Letters for December 11, 2014
Two for the trees
“A canopy imperiled” (Cover story, by Tom Gascoyne, Dec. 4):
Your cover story on tree advocacy is much appreciated.
When I see a picture of Mark Herrera, I am reminded of his act of civil disobedience—chaining himself to a sycamore slated for destruction. It is a very rare person who invites arrest and prosecution on principle. I remain inspired by his action. (In the same issue, there is a story about Chris Nelson, another such hero.)
I notice that our new sound walls—on the fattened section of Highway 99—are decorated with about a hundred precast concrete oak trees. I’m not sure how many real trees were destroyed during construction, but I was simply elated to see that the massacre had been tenderly memorialized in a thousand-foot-long bas-relief.
This sort of thing reminds me of the buffalo nickel—first minted in 1913. It honored the American bison—which had been reduced in number from 60,000,000 to 750—along with the American Indian, a population decimated during a 400-year reign of terror.
In the unlikely event that humans can survive the destruction of all other life on the planet, I suppose we will commemorate the achievement with a suitably nostalgic Earth nickel.
Three more of Chico’s beautiful trees, a trio of majestic, heritage trees near the corner of Oleander and Memorial Way, are in jeopardy. Chico Unified School District has announced plans to cut down the trees to make way for a new science building at Chico Junior High.
Teachers at Chico Junior chose a design that would have put the new building in close proximity to the existing science classrooms at the northeast corner of the school, making the sharing of equipment and movement of teachers between classrooms more convenient and efficient.
To the surprise of the science teachers, district personnel chose a more expensive design and plan to place the building far from the science department, on the opposite corner of the campus, where the three trees currently reside.
The reason: exposure—so that taxpayers can see how the bond money is being spent.
The trees will be cut down not out of educational necessity, not because of fiscal responsibility, but simply for political posturing.
I hope the school board will step in to protect the trees, the teachers and the students from this misguided choice.
Family wants answers
Re “Unjustified” (Newslines, by Ken Smith, Dec. 4):
District Attorney Mike Ramsey has not given us the information we requested in our Oct. 10 letter. When we met with him on Sept. 2, Mr. Ramsey told and showed us only what he wanted us to see. We have a right to examine all the evidence. He can call us names. We still want to see the evidence.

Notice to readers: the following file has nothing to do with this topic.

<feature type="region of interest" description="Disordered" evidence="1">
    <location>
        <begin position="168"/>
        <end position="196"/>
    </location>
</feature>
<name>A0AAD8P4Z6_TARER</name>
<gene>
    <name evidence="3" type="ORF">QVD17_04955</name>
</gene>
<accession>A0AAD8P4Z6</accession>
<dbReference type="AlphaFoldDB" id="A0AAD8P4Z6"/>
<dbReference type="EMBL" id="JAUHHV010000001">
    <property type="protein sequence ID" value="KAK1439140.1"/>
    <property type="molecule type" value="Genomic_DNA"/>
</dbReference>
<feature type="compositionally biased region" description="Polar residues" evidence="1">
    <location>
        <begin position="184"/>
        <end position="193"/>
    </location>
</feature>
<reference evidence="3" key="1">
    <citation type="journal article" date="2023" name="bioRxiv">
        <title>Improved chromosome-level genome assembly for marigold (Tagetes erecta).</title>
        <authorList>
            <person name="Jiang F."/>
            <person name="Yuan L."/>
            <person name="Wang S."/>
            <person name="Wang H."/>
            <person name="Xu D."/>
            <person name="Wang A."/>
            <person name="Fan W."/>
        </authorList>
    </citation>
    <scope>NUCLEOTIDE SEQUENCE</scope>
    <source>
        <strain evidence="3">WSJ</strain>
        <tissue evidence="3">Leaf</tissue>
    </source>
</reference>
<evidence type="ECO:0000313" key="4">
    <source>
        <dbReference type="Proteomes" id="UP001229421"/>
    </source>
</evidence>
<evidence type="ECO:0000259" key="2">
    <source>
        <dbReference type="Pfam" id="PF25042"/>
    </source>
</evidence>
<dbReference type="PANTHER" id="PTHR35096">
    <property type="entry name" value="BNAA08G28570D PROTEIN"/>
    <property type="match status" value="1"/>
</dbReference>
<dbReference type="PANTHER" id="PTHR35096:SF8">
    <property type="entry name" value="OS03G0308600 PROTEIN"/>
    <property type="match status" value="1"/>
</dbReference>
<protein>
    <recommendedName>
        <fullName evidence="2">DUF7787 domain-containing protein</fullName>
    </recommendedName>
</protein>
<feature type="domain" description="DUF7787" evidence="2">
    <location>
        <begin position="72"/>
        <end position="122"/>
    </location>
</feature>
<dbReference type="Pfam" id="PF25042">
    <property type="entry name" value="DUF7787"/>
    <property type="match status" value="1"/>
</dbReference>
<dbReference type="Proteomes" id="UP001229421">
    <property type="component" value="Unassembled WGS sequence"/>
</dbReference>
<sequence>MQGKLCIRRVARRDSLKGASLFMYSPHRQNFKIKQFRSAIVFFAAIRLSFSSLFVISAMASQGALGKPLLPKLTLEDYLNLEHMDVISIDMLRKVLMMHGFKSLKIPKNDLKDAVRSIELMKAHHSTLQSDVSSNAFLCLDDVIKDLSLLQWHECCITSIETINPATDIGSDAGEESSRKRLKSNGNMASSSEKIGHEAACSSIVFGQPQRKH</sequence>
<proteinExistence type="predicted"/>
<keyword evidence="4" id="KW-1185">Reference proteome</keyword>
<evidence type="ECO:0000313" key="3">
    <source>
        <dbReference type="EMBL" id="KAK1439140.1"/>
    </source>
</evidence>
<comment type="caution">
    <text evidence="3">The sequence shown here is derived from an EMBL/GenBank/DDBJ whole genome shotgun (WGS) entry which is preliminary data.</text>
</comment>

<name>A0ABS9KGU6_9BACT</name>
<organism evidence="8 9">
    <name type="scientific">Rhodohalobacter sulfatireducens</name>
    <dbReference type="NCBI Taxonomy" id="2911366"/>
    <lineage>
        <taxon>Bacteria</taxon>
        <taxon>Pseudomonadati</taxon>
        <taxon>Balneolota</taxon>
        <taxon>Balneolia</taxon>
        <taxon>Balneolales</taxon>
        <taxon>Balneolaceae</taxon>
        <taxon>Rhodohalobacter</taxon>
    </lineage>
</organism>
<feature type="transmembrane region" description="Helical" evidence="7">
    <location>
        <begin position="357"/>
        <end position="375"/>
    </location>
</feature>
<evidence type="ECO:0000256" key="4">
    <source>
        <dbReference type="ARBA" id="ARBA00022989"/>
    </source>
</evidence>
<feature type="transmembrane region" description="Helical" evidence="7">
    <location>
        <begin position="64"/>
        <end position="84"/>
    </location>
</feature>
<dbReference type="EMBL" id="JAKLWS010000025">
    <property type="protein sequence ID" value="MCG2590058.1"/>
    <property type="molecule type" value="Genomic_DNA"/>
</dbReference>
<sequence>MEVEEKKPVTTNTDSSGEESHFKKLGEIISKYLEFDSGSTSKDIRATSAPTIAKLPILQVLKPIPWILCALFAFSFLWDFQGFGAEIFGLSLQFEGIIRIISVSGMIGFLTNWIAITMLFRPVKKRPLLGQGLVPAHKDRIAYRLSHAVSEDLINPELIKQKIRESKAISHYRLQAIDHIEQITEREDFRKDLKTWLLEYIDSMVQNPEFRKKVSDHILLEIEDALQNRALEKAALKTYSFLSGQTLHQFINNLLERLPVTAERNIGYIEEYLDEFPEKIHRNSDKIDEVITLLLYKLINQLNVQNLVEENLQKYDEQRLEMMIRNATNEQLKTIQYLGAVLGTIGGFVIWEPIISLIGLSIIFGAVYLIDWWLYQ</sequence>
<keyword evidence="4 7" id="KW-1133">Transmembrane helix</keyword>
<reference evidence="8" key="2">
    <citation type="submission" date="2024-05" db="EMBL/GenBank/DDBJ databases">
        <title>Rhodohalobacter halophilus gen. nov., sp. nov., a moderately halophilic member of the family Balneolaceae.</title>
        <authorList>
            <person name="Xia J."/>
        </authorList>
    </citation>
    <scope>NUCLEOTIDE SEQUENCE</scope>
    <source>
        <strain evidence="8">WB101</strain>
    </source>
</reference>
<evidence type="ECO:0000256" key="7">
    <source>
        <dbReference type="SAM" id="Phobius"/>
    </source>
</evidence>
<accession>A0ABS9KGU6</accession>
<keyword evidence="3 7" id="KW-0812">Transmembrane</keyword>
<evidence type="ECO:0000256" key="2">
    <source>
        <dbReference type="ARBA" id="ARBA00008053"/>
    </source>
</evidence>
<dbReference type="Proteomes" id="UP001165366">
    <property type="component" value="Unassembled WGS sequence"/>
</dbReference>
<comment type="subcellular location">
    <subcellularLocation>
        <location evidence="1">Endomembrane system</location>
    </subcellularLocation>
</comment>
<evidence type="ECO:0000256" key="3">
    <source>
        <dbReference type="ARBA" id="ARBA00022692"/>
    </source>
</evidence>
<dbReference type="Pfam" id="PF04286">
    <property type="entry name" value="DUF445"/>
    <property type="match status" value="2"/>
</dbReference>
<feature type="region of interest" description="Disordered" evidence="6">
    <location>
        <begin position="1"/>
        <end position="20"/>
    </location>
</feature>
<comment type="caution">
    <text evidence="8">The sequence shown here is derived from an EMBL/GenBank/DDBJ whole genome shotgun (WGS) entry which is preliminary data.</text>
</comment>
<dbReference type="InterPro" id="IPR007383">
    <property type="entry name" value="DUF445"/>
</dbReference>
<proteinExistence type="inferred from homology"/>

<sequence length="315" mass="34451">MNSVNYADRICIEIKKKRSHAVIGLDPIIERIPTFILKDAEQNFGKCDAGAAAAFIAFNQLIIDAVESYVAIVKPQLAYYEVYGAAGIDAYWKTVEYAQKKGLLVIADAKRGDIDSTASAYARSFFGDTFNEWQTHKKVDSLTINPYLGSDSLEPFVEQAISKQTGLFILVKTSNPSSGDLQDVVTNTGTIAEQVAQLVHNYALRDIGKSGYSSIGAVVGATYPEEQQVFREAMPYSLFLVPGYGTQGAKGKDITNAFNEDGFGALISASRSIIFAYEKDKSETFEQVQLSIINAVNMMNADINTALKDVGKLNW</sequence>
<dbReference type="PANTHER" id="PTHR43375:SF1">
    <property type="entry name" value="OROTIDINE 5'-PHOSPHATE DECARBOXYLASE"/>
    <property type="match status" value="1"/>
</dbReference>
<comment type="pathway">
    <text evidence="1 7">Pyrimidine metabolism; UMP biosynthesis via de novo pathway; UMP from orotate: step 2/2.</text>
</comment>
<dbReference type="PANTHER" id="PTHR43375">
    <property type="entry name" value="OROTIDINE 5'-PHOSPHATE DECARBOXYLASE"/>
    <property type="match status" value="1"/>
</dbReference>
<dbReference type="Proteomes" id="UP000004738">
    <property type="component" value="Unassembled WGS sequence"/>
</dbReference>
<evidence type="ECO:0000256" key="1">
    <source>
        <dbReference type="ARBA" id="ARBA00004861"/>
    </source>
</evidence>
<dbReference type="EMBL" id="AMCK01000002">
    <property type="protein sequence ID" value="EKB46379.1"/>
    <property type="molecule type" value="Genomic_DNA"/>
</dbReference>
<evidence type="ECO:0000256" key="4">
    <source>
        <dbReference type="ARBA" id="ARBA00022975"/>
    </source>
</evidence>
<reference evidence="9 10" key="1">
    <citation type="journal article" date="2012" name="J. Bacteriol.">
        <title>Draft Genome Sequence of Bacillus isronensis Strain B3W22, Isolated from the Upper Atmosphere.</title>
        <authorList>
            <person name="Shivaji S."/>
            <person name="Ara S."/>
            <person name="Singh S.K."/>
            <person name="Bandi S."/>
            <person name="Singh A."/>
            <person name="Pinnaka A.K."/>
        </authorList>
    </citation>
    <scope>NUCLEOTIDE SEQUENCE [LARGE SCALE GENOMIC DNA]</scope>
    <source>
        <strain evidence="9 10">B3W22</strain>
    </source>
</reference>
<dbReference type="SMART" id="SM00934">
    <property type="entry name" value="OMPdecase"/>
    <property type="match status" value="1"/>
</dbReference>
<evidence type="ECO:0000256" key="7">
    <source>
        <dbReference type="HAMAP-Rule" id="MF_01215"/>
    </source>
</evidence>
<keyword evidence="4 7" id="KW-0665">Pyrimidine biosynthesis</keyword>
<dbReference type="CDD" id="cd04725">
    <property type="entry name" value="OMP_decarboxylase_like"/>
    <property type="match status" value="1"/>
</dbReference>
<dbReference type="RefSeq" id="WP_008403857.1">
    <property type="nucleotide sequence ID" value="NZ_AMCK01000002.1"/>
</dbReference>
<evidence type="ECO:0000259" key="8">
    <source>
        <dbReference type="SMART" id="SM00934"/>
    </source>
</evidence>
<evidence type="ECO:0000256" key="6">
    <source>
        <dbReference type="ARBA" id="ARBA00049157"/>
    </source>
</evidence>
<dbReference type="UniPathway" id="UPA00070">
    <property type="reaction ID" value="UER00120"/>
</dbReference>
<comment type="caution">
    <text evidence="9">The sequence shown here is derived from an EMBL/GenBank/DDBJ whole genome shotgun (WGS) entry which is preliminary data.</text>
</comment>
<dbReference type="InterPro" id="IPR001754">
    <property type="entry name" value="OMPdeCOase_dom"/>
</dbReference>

If you have the “truth,” you tell it. If your evidence supports the “law,” you show it. If you’re covering up a massacre, then attack the victim’s family. If he has nothing to hide, Ramsey will give us the evidence. It is public information.
Mr. Ramsey says we are looking for an external force to blame for our son’s death. Vic was in a closed room, minding his own business, threatening no one. The police created a scene of terror, broke in, and attacked and killed him. All the violence in that room was brought in by an external force, the police. They are the external force that is to blame and should face the consequences.
Hershel R. Coleman
Re “Predictability and generosity” (Second & Flume, by Melissa Daugherty, Dec. 4) and “Battle lines being drawn” (Newslines, by Robert Speer, Dec. 4):
For 16 months, only after the liberals damn near sank Chico’s financial ship, did the liberals work with the conservatives?
What about the remainder of the 12 years liberals held the power on the council? Did they work harmoniously and share power with the conservatives? Hell no, they didn’t. Even when they went on their drunken spending spree and the conservatives warned and pleaded for them to get a grip, they told them (audience members) to shut up and sit down. Next to go is Ann Schwab and Randall Stone, the most worthless council members of them all.
Sixteen months ago, in the midst of severe city financial problems, the liberal-majority City Council reached across the aisle and appointed conservative Councilman Mark Sorensen as vice mayor. During the recent City Council meeting, liberal council members again extended a nonpartisan hand by supporting Sorensen for mayor.
These demonstrations of nonpartisan politics are welcomed by most citizens of Chico, regardless of their political affiliation. With that in mind, the current and new conservative council members embraced the partisan politics that has become the conservative party’s mantra by rejecting out of hand the appointment of a liberal member to serve as vice mayor.
This display of petty, selfish politics is a great disservice to our community and won’t be tolerated for long. The new conservative council members need to keep in mind that the votes they received represent a small percentage of Chico’s total population. The election is 1 month old and already it’s time for a change.
Roger S. Beadle
More on the Middle East